1. Poems performed publicly, published in small press. (Aileron, Arx, Analecta, Riata),
2. Mehy in his Carriage, Summit Press, Austin, 1968. An anthology of seven Texas poets.
3. Five professional articles published in Texas Classics in Action and The Texas Humanist,
1983-1986. History of Latin education in Texas.
4. The Arsonist, Aileron Press, Austin, 1984 Order a copy $7.00 includes handling.
5. Song of the Balcones, CD, Austin, 2002. Selections recited live with a jazz band, from a 1988
KUT FM broadcast.
6. Writing samples posted online on website: www.boganstrictor.com, 2004 to present.
7. Rugged Trumpet, CD, Austin 2011.
8. Review of Rugged Trumpet in Jazz Times, 2012.
9. Interview in All About Jazz, 2012.
10.Interview in Jazz Corner, 2012
11. Kitchen Mesa, Video, Ghost Ranch Multi Media Artists, 2014.
Robert Clay Bogan has lived most of his life in Texas where he was born in 1946. He earned
a BA in English and Latin from The University of Texas at Austin; where he also received the
Christopher Morley Award for Poetry. In 1976 he began a 32-year career teaching foreign
language (Latin, German, Spanish, Greek, English). Bogan has produced three novels, one
short novel, two books of poetry and two CDs. Currently he is preparing the musical score
for Song of the Balcones.
H.W., Wavelength (June17, 2012): You've been part of the Austin poetry scene since the
'60s. How would you describe it back then? Was it all directly influenced by the likes of Allen
Ginsberg and William S. Burroughs?
R.B.: I grew up in Austin and entered The University of Texas in 1964. Before long I found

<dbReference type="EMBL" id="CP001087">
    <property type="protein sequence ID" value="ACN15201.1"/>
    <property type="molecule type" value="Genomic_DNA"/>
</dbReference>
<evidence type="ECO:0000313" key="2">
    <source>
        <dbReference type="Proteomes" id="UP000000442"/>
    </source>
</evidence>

the Chuck Wagon, a large dining area in the Student Union set aside for undergraduates. You
could say this glass and linoleum hall was the cradle of the Austin Slacker. Any time of day,
six days a week, the place was humming. Plastic tables and booths were crowded with
people of all ages and backgrounds debating the universe. The Wurlitzer throbbed hit songs
for nickel a pop. Aspiring writers competed, developed their skills. Since the Beat poets
were the previous generation, they got special attention. If you hadnt read Howl and Naked
Lunch, you got nowhere.
Close to campus were two coffee houses, Ichthus and The Id, that hosted poetry readings and
live music. Venues for music and poetry performance help build a rich cultural community.
Austin's circle of poets included the cosmopolitan Fania Feldman Kruger, the academic
William Burford, the traditional Thomas Whitbread, and the hip Albert Huffstickler whom I
met in 1965 beginning a 20-year friendship.
Also at this time, Roky Erickson, Tommy Hall and the 13th Floor Elevators were electrifying
the revelers in cavernous Vulcan Gas Company downtown, under the spell of resident wizard
Albert Huffstickler and Robert Bogan, Austin c1974, drawing by Cecile Kunz Bogan